The Null Object Pattern involves using a special object place-marker object representing null. Typically, if you have a reference to null, you can't invoke `reference.field`

or `reference.method()`

. You receive the dreaded `NullPointerException`

. The null object pattern uses a special object representing null, instead of using an actual `null`

. This allows you to invoke field and method references on the null object. The result of using the null object should semantically be equivalent to *doing nothing*.

### Simple Example

Suppose we have the following system:

When run, this prints out `1200`

. Suppose now that we now invoke:

If we now try to calculate `biggestSalary`

again, we receive a null pointer exception.

To overcome this problem, we can introduce a `NullJob`

class and change the above statement to become:

This works as we require but it's not the best way to do this with Groovy.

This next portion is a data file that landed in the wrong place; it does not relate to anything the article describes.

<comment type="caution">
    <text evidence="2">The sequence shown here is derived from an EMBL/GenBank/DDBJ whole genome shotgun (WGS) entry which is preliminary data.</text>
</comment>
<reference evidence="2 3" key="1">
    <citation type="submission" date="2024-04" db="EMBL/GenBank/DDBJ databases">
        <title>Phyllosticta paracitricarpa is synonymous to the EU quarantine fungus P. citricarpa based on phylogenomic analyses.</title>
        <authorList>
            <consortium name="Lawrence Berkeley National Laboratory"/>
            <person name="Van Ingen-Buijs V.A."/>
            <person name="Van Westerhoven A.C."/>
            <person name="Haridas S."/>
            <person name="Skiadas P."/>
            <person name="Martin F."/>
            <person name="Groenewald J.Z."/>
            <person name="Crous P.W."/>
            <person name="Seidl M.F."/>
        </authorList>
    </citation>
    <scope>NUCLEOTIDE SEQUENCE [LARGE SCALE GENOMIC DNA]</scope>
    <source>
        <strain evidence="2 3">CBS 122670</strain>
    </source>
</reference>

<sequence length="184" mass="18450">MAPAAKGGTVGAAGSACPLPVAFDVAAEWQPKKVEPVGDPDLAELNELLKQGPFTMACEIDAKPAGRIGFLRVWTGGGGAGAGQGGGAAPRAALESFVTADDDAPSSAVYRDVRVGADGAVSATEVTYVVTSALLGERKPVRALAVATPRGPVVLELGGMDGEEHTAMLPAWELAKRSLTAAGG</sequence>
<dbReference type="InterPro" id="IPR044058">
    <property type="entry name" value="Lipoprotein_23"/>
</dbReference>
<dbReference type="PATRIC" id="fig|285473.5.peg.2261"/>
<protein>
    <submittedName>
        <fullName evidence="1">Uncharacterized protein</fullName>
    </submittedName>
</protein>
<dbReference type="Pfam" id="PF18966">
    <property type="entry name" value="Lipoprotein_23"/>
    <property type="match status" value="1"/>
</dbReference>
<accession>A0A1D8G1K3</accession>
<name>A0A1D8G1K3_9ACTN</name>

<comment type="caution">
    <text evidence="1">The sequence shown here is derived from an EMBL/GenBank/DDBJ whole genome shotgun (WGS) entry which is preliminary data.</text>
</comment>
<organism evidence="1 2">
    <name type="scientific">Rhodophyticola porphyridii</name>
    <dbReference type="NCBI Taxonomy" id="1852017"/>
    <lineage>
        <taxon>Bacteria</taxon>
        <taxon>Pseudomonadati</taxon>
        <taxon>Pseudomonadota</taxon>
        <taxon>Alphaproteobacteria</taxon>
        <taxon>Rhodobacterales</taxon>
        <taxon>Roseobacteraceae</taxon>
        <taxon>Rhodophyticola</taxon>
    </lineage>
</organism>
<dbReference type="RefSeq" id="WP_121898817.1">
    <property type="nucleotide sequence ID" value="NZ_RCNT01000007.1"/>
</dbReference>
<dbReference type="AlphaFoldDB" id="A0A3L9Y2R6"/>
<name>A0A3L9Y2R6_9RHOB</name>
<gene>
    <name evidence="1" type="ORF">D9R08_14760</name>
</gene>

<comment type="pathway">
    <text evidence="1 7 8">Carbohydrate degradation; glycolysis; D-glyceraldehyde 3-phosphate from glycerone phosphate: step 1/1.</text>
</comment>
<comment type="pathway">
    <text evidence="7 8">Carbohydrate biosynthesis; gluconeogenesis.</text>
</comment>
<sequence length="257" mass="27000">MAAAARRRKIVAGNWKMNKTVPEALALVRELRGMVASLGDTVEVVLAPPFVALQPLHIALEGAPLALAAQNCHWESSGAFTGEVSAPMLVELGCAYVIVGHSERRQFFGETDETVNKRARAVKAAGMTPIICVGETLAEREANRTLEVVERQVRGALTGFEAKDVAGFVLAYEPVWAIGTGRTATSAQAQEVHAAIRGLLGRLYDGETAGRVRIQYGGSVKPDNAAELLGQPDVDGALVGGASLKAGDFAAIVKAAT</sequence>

The `?.`

operator allows Groovy to avoid the need to always create a special null object. So this code is all we need:

### Tree Example

Consider the following example (inspired by this) where we want to calculate size, cumulative sum and cumulative product of all the values in a tree structure.

Our first attempt has special logic within the calculation methods to handle null values.

If we introduce the null object pattern (here by defining the `NullTree`

class), we can now simplify the logic in the `size()`

, `sum()`

and `product()`

methods. These methods now much more clearly represent the logic for the normal (and now universal) case. Each of the methods within `NullTree`

returns a value which represents doing nothing.

The result of running either of these examples is: